Of course, we see this from different vantage points. From our perspective we may not always get what we’re looking for. The regulator’s job is to balance the interests of the teams, which are diverse, alongside the interest of the spectators (also diverse) and the commercial rights holders and then the sports promoters. So there is this quite diverse stakeholder community whose expectations have to be managed. As with all these things, if you hold yourself up to be a moderator or regulator you hold yourself up to be a target, so we take pots at them.

But generally we work pretty closely with them. So I would say a blessing and a curse.


Yeah, that’s probably right. All you can do is try to work constructively with them, try to align changes that we think are good for the sport.


There is one difference though in our sport: we are actively if not encouraged then rewarded for scrutinising the regulations. One of the curious things is that the more detail there is in the specification, the narrower its application. We’re always seeking to find legitimate or innovative ways around the regulations. We look at every clause, every phrase to say, ‘What does this mean? How should we interpret this?’ There are prizes for being innovative with the regulations. The fact that things are meticulously specified is an area of innovation and opportunity for us, because we’ll find the gaps. And if we don’t then others certainly will.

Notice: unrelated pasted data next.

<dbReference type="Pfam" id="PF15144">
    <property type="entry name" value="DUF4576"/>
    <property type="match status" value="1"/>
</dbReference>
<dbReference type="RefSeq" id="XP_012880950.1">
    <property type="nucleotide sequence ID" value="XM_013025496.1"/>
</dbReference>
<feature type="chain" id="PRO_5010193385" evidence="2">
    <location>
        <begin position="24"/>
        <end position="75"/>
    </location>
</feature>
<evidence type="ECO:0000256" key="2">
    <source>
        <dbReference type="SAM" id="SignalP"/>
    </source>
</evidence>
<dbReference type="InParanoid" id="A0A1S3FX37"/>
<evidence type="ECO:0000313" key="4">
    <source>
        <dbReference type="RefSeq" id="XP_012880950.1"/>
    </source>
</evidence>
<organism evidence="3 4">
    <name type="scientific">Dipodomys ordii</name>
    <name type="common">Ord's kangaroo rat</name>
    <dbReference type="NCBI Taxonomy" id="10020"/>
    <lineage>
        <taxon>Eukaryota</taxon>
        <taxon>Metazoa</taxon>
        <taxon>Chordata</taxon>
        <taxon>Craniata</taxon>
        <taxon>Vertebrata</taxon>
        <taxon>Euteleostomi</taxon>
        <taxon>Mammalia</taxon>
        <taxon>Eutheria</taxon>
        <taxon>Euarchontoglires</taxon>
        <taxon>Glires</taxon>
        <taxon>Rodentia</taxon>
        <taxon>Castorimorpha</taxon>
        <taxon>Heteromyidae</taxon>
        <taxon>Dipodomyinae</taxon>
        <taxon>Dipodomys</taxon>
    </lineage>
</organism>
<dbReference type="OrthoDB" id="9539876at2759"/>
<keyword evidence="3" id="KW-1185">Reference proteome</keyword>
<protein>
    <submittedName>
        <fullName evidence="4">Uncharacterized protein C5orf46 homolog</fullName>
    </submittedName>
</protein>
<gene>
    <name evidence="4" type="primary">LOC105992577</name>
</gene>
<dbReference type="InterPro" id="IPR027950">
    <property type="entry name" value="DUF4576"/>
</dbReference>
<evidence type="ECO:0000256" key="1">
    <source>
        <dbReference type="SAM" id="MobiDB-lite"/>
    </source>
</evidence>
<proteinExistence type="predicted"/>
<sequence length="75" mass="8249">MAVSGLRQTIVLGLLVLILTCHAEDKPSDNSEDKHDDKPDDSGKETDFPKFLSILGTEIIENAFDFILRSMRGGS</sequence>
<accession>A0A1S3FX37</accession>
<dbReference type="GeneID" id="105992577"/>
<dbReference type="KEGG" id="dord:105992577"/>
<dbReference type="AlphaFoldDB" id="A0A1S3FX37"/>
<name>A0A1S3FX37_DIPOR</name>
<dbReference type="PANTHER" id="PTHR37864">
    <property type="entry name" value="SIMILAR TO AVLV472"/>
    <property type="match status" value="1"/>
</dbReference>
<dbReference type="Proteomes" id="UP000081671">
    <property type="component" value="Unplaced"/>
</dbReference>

Regulators around the world have become more aggressive and more invasive—and that is a trend that looks set to continue – Jane Caskey


How an organization feels about the regulators depends on your industry, and where you are in the world. The regulators set the tone and set the regulation in order to create the conditions for proper governance.

However, regulators around the world have become more aggressive and more invasive—and that is a trend that looks set to continue. It’s placing a heavy weight on the companies and the individuals in those organizations. Many clients are asking whether the regulators are doing this to ensure compliance or has it gone a little beyond that?

When you look at the 2008 financial meltdown and its global consequences for both companies and individuals, one appreciates the motivation to correct for that and put in place greater regulation and compliance obligations to protect against such events from occurring.

Jonathan’s point about regulation in the sport of Formula 1 is interesting and highlights the differences in how regulation and risk are approached across different industries. At a recent GC Dinner event we hosted which included GCs from the pharmaceutical and financial sectors, a common theme related to the ethics of risk. Specifically, several of these clients explained that the majority of their day is spent - not on what their organization can and cannot do from a regulatory perspective - but rather it is spent on assessing what the organization “should” do in given circumstances, whether it is formally obliged to or not.


Part one: I am #RiskReady. Are you?

Part two: Are your employees #RiskReady?

Part three: Is speed the biggest risk?

Part four: You cannot cover all the risks, can you?

Part six: Social media